Advertisement
YOU ARE HERE: LAT HomeCollectionsSmall World
IN THE NEWS

Small World

FEATURED ARTICLES
OPINION
August 13, 2007
Re "Maliki may need a talk on Iran, Bush says," Aug. 10 President Bush has said, "My message to the Iranian people is, 'You can do better than this current government.' " What a coincidence -- the whole world has been saying the same thing to us for the last seven years. Ergun Kunter Irvine
ARTICLES BY DATE
BUSINESS
April 24, 2014 | By Hugo Martin
It's a Small World, the 50-year-old Disneyland attraction with the singing automatonic children, is reportedly being turned into a movie. Deadline.com reported that Jon Turteltaub has been hired by Walt Disney Studios to direct the movie based on the attraction, with writer Jared Stern on board to write the script. Turteltaub has worked with Disney before, directing the two "National Treasure" films staring Nicolas Cage, and "The Kid" starring Bruce Willis. Most recently, he directed "Last Vegas" with Robert De Niro, Michael Douglas and Morgan Freeman.
Advertisement
BUSINESS
April 24, 2014 | By Hugo Martin
It's a Small World, the 50-year-old Disneyland attraction with the singing automatonic children, is reportedly being turned into a movie. Deadline.com reported that Jon Turteltaub has been hired by Walt Disney Studios to direct the movie based on the attraction, with writer Jared Stern on board to write the script. Turteltaub has worked with Disney before, directing the two "National Treasure" films staring Nicolas Cage, and "The Kid" starring Bruce Willis. Most recently, he directed "Last Vegas" with Robert De Niro, Michael Douglas and Morgan Freeman.
CALIFORNIA | LOCAL
April 4, 2014 | By Randy Lewis
Chorale master Paul Salamunovich once said that the greatest moment of his life was a 1988 concert at the Vatican for Pope John Paul II with the group he had led continuously since 1949, the St. Charles Borromeo Church Choir of North Hollywood. But it was his experience with choral music as a Southern California teenager that provided the underpinning for nearly everything he did over the next six-plus decades, including his role in shaping the Los Angeles Master Chorale into one of the world's finest choirs.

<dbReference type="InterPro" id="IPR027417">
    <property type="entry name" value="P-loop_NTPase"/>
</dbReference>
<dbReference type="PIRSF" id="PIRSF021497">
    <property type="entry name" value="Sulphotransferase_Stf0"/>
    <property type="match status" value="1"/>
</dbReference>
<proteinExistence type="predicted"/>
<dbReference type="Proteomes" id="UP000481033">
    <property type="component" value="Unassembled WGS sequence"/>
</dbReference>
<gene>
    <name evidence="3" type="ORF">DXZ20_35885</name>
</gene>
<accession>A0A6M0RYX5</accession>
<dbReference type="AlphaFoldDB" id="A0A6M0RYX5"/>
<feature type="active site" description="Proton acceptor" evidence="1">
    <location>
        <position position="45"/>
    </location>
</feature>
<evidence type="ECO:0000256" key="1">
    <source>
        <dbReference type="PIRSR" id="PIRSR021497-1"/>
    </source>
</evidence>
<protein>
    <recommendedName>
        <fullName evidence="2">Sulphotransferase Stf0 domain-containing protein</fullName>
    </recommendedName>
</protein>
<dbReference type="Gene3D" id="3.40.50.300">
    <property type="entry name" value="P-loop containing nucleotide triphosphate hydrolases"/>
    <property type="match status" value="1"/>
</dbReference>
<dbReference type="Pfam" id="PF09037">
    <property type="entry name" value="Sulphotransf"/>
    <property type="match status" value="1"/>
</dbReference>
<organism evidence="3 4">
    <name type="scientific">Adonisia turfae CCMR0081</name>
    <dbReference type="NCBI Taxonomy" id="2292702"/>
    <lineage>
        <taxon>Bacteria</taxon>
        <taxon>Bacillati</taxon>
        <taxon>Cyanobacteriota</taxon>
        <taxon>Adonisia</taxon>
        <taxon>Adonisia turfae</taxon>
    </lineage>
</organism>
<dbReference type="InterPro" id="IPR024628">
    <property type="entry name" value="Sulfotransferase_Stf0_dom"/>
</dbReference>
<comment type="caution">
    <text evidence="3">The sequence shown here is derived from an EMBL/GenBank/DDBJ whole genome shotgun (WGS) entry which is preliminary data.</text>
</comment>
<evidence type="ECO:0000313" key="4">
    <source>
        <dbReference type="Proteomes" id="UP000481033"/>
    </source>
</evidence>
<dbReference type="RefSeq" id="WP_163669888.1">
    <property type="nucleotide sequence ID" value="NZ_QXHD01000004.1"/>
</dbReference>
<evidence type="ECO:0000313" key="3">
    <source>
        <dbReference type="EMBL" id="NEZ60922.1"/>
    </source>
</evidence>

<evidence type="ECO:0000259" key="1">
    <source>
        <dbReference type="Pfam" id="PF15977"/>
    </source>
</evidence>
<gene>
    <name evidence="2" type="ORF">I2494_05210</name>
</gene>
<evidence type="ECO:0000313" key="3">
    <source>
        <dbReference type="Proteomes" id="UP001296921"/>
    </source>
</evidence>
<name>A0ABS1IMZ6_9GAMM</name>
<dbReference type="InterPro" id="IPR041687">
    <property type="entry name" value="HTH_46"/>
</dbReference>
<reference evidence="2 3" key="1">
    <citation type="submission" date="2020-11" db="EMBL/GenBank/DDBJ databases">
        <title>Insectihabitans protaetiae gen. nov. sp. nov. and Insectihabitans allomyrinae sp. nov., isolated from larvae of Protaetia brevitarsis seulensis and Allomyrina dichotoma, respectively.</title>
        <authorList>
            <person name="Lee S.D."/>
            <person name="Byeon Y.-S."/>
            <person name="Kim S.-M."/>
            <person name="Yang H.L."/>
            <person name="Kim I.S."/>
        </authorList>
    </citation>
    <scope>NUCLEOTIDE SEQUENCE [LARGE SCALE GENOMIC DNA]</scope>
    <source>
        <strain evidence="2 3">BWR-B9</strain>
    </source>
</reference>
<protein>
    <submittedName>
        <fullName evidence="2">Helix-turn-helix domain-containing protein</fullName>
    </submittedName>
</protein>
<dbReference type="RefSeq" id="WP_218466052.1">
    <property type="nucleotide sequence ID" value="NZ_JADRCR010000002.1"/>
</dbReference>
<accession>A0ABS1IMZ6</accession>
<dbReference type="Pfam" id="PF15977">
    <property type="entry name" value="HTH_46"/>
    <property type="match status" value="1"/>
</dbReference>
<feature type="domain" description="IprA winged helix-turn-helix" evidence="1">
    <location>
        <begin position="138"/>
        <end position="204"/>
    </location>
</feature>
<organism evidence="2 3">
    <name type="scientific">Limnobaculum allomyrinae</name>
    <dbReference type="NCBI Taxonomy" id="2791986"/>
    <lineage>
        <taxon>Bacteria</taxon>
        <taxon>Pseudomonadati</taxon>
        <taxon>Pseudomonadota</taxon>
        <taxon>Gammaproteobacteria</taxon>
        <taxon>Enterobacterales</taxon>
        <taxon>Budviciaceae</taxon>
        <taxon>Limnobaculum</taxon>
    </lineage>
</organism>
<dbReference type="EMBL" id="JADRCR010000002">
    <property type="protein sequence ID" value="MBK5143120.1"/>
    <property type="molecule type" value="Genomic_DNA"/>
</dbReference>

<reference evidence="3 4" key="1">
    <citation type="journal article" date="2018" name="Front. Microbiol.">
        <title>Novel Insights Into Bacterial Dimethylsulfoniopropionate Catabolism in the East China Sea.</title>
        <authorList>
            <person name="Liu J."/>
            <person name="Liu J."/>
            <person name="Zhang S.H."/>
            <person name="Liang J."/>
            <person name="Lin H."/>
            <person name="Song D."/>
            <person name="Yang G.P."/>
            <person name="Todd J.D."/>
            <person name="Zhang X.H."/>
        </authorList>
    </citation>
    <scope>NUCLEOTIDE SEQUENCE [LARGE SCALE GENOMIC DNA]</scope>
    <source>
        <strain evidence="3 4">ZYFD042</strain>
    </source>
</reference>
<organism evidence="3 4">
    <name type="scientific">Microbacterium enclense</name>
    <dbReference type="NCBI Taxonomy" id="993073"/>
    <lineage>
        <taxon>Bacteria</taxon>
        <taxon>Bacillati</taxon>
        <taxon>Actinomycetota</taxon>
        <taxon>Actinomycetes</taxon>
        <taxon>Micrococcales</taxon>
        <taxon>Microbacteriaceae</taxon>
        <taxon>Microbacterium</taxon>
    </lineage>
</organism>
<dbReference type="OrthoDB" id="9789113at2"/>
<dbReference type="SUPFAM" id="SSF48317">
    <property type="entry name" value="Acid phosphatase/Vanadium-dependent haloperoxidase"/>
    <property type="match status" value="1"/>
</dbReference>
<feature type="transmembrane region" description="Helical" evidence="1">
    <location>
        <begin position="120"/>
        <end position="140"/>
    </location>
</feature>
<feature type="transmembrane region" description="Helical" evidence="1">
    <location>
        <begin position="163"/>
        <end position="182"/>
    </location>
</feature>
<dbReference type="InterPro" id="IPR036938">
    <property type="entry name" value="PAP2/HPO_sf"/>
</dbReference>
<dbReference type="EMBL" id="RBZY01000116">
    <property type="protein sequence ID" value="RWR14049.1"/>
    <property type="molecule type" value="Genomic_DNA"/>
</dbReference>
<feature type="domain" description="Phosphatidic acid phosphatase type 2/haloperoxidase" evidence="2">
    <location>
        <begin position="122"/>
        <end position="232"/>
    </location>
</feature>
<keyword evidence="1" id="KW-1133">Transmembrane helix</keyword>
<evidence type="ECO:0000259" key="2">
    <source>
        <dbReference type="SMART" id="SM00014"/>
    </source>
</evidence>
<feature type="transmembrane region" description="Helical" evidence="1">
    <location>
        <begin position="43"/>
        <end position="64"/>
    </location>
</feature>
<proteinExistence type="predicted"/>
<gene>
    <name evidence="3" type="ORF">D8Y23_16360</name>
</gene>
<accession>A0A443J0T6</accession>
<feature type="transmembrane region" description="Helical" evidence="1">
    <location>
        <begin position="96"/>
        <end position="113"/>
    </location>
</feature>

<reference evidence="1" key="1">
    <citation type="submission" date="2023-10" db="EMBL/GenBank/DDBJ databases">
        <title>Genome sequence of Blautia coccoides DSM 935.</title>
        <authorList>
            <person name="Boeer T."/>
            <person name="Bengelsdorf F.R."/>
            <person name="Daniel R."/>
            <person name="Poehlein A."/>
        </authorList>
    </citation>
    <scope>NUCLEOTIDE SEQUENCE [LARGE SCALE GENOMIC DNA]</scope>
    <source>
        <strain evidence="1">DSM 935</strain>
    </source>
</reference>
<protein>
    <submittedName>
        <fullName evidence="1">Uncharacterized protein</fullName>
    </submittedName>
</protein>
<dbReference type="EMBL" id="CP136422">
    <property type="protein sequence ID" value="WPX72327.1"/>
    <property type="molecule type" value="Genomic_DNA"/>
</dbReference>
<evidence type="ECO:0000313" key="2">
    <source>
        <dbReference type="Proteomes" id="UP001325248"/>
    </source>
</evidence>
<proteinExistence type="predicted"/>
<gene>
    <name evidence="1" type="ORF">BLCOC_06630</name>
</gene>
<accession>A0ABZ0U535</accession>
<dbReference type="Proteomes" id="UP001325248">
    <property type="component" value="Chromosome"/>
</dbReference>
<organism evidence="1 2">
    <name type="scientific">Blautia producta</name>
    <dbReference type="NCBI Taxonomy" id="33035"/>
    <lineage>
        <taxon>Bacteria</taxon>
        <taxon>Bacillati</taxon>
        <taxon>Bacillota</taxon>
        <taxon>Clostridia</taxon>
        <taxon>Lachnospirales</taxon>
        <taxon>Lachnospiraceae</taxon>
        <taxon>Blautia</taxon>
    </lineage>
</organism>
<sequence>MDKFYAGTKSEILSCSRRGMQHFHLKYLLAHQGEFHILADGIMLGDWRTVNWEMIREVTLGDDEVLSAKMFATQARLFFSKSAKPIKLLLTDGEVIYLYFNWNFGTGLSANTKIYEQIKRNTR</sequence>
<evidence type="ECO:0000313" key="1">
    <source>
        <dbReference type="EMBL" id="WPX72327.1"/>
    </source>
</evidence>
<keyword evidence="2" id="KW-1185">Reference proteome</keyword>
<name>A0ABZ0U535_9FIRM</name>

NEWS
October 22, 2012 | By Michael McGough
If your foreign-policy interests focus on Mexico, South America, Canada, the European Union, Korean Peninsula or sub-Saharan Africa, you might want to see what Netflix is offering during the time Barack Obama and Mitt Romney will be debating. Here is the menu of topics for tonight's debate released by the Commission on Presidential Debates: -- America's role in the world -- Our longest war -- Afghanistan and Pakistan -- Red Lines -- Israel and Iran -- The Changing Middle East and the New Face of Terrorism -- I -- The Changing Middle East and the New Face of Terrorism -- II -- The Rise of China and Tomorrow's World The commission notes that the topics are "not necessarily to be brought up in this order," meaning that Bob Schieffer could go rogue and have the candidates tackle  "The Changing Middle East and the New Face of Terrorism -- II" before they get to "The Changing Middle East and the New Face of Terrorism -- I. " (Remember that "backwards" episode on "Seinfeld"?
OPINION
July 19, 2009 | Robert Poole, Robert Poole, a historian at the University of Cumbria, is the author of "Earthrise: How Man First Saw the Earth." earthrise.org.uk
'We came all this way to the moon, and yet the most significant thing we're seeing is our own home planet ..." Forty years after the first moonwalk, NASA has chosen to lead its anniversary coverage with Apollo 8 astronaut Bill Anders' comment about the Earth. That fact alone shows how much the focus has changed since the first Space Age, when it seemed that everyone on Earth was looking outward into space. Ironically, what made the astronauts different was that they alone could look back home.
BUSINESS
February 5, 2009 | Dawn C. Chmielewski
As Walt Disney Co. set out to renovate It's a Small World at Disneyland, the company's Imagineers had one thing in mind: Don't mess it up. Despite being one of the oldest attractions in the park, the ride is among the most popular -- drawing about 6.7 million riders a year.
NEWS
March 25, 2014 | By Mary Forgione, Los Angeles Times Daily Deal and Travel Blogger